4. ECL, Is fighting corruption unlike mwanawasa who sold kcm at the price of a drink.mwanawasa spent millions of kwacha to proscute chiluba who stole less than the amount used to proscute him, dont you remember what George kunda said when droping the charges agaist chiluba. ECL Should be awarded as the only president who fought corruption tooth and nail.

    1
    3
  5. For me ECL has tried to develop institutions of governance in a very difficult culture and time of course there has been political expediency in some cases probably put in context we may be dealing with a worser evil that we may not be fully aware of and necessary resources were needed to counter it and then get back to nolmacy. Mwanawasa was a product of flawed elections but proved himself so similarly ECL has a legacy to preserve especially that KK has raised the bar too high.

    1
    1
  6. You simply can’t turn your back on corruption after being the beneficiary of it. We have seem how these politicians are driven by greed and the motivation to out do one another. The key to cutting out the vice is by strengthening the checks and balances beyond the President. The Zambian president has too much power. Maybe worth experimenting with ceremonial president and active prime minister. New laws to restrict government ministers from government tenders. Stricter due diligence to be done on civil servants. Stricter conflict of interest checks and pre defined packages for those aspiring to public service.

  7. Bill 10 contained a clause where it seeked to merge DEC, FIC into a specialised economic crime unit. The largest opposition in Zambia shot it down and celebrated by dancing and popping champagne at their leader’s residence. With such leaders, how can a country improve it’s anti-corruption fight??? Many, this author included, supported the opposition on that move, why complain now???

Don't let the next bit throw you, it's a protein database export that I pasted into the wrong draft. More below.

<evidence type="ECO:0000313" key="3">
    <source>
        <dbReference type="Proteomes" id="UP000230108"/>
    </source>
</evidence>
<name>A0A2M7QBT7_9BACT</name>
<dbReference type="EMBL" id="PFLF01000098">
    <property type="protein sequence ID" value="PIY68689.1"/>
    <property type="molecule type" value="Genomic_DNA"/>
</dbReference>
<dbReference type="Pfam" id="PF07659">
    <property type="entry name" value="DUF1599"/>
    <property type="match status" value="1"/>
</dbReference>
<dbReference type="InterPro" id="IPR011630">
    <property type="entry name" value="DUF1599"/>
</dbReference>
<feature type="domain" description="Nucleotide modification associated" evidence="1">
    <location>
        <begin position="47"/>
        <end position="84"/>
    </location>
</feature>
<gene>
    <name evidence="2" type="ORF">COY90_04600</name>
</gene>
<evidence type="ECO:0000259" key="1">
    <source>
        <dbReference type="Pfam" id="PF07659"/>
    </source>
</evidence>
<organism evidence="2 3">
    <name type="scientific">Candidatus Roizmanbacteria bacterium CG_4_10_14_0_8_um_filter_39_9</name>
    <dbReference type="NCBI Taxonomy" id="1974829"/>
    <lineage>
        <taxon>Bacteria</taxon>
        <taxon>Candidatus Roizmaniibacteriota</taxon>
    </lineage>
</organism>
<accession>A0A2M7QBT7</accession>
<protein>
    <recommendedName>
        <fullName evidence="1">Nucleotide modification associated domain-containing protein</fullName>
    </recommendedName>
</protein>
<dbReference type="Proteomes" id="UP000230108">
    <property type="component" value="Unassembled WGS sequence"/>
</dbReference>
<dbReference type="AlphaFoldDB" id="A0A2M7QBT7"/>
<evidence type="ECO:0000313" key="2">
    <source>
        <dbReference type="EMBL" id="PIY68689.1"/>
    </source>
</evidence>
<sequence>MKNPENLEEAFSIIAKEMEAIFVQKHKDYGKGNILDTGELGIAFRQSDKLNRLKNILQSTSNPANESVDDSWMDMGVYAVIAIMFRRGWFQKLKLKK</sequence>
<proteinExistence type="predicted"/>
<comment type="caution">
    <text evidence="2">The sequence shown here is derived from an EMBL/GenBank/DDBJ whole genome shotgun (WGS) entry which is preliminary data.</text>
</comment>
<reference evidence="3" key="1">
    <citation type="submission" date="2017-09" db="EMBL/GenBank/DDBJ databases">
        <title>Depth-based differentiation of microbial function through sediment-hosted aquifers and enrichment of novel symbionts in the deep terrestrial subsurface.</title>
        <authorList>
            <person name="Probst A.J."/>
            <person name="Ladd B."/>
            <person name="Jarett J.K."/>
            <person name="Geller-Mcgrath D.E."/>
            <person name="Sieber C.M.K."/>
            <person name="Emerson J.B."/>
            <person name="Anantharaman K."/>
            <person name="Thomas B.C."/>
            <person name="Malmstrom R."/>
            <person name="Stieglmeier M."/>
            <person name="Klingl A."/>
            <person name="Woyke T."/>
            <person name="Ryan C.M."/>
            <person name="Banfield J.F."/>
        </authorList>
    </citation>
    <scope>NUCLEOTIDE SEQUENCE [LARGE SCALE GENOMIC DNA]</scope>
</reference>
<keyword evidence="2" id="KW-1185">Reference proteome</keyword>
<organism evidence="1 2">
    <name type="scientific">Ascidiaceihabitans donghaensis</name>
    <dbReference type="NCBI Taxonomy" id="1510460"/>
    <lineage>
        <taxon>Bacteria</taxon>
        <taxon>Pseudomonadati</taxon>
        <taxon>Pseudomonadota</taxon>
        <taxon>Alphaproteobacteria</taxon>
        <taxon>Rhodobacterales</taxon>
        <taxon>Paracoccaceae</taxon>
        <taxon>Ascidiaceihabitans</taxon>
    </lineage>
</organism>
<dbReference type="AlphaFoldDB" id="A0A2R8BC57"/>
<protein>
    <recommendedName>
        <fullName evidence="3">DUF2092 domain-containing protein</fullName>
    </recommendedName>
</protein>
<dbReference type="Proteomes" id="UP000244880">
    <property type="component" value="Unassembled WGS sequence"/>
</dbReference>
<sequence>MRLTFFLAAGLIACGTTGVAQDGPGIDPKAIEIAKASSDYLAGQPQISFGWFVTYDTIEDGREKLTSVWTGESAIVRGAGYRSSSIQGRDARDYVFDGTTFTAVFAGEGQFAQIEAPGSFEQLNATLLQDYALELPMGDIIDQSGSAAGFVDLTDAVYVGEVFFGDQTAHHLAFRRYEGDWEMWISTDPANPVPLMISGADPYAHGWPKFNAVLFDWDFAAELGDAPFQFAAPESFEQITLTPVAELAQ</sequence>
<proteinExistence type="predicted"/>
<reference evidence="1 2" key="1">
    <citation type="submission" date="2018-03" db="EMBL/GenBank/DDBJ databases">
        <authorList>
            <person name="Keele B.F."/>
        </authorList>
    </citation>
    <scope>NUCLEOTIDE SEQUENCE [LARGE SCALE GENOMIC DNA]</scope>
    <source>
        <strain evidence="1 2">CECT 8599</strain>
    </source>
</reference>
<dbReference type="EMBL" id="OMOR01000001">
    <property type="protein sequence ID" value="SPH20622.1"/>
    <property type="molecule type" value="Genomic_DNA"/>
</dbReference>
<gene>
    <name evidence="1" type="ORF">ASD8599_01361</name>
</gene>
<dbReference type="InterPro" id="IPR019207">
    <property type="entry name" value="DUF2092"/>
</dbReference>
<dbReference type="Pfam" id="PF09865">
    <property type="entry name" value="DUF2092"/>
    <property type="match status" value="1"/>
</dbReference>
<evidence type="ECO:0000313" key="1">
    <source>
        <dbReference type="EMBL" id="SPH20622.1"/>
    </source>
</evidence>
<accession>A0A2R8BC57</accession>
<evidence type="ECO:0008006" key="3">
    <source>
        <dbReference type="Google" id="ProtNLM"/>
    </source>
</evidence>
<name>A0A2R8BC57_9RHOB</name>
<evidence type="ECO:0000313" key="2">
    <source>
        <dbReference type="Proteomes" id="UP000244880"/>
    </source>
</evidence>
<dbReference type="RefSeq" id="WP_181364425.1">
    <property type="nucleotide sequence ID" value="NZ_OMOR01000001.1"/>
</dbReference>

1
    2
  8. The difference between RSA and Zambia is separation of powers in Zambia its non existent…the President is too powerful he personally appoints the Secretary to the Cabinet and then the PSs..its the same with Security wings.. just look at the Simon Miti’s profile the man is a doctor and used to work as Lungu’s senior Private Secretary at State House. Do you really expect such people to recommend credible PSs to the President apart from cadres? The whole system is reliant on the President if s/he has no stomach to fight corruption then forget about it.

    1
    2
  9. @9 #Tarino Orange
    But the separation of papers are such that even if they are appointed by the President , they are accountable to the public through the Public Accounts Committee in parliament. It’s necessary that the President appoint them because they are part of the executive so their mandate is to actualise the party manifesto as well as the policies of Govt of the day.

  10. Every Zambian knows corruption is rampant throughout the country, mostly within government or related institutions: you can’t get a driving license within paying a bribe, you can’t pass a police roadblock without paying a bribe, you can’t get a Zesco connection without paying a bribe, you can’t vote without paying a bribe, etc.etc. And it certainly has multiplied after Sata’s death and consequently with Edgar China Lungu coming to power. And the ACC? They are probably the most corrupt institution ever! PF: Lying about everything, not delivering anything!